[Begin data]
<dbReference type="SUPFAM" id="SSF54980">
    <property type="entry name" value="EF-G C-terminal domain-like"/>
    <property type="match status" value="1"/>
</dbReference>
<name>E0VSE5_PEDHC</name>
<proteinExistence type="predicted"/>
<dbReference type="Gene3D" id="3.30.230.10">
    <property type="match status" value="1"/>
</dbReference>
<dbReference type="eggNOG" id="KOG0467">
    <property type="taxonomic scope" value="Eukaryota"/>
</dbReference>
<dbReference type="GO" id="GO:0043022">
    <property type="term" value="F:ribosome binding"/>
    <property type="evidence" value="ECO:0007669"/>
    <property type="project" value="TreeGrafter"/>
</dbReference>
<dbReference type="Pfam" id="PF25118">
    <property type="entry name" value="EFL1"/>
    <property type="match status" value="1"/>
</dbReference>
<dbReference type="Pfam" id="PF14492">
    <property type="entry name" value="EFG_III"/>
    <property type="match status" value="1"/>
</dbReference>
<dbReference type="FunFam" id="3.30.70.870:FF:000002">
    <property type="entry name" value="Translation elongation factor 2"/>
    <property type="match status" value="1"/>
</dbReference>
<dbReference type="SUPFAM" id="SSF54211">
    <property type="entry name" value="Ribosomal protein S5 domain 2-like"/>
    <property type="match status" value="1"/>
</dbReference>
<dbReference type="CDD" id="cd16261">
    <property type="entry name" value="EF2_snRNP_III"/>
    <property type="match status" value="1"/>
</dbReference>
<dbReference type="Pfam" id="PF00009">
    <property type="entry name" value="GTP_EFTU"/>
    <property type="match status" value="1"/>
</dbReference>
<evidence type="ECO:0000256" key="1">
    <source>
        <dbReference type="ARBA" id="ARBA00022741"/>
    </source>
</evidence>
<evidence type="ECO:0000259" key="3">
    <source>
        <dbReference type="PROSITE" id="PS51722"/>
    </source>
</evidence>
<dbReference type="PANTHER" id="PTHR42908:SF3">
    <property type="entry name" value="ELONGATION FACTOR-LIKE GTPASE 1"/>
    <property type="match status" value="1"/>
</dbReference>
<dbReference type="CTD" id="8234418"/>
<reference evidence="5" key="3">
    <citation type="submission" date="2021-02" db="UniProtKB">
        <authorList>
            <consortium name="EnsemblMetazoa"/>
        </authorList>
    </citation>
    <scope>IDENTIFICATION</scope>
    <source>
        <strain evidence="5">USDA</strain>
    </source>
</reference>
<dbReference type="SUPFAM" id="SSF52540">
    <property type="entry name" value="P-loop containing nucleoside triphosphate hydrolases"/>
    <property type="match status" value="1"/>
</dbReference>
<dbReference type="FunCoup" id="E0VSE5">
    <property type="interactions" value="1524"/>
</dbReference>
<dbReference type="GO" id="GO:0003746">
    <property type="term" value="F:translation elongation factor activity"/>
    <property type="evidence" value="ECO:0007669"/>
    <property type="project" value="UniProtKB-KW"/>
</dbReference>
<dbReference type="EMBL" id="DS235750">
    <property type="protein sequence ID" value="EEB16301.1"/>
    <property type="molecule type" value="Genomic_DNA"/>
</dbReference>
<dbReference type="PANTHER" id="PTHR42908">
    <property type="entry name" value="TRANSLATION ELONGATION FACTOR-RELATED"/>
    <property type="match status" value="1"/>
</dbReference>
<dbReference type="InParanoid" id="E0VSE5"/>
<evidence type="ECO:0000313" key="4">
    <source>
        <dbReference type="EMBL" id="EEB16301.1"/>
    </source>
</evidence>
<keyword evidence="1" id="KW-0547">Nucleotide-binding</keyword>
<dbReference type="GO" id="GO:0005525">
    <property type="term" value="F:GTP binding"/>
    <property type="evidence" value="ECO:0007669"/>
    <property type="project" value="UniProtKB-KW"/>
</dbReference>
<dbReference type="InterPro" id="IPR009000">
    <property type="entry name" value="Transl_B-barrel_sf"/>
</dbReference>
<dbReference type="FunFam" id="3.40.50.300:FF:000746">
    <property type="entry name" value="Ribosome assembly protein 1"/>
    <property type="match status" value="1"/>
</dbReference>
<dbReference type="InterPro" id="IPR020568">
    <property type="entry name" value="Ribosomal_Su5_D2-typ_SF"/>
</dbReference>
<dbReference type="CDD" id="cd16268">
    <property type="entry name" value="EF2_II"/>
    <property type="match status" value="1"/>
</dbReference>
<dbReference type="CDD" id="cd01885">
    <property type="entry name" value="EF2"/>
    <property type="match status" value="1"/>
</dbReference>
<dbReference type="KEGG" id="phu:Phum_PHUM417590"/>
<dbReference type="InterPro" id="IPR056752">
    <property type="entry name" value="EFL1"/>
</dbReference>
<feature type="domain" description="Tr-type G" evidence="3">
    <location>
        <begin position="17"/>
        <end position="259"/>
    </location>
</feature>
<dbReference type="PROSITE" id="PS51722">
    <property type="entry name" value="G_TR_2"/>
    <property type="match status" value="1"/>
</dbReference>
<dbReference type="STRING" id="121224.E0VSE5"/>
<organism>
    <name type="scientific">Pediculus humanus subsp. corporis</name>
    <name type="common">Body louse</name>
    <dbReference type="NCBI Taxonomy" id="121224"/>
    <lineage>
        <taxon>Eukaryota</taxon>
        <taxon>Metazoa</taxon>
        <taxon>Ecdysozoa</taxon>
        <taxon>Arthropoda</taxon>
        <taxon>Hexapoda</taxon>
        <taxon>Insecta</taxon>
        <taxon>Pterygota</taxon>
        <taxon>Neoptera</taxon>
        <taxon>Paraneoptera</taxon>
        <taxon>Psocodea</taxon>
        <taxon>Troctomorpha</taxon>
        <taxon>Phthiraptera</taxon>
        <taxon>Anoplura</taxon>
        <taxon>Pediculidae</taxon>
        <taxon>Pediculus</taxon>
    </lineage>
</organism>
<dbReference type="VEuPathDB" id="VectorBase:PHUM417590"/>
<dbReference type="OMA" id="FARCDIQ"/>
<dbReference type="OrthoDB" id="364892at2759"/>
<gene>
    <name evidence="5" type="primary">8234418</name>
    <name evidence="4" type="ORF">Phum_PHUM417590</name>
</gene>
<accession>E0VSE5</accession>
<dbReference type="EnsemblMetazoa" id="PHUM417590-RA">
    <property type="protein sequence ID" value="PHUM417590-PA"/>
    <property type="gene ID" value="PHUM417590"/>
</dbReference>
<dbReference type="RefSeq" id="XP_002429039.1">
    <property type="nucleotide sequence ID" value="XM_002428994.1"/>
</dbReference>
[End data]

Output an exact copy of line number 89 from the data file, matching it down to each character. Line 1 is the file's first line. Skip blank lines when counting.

<evidence type="ECO:0000313" key="4">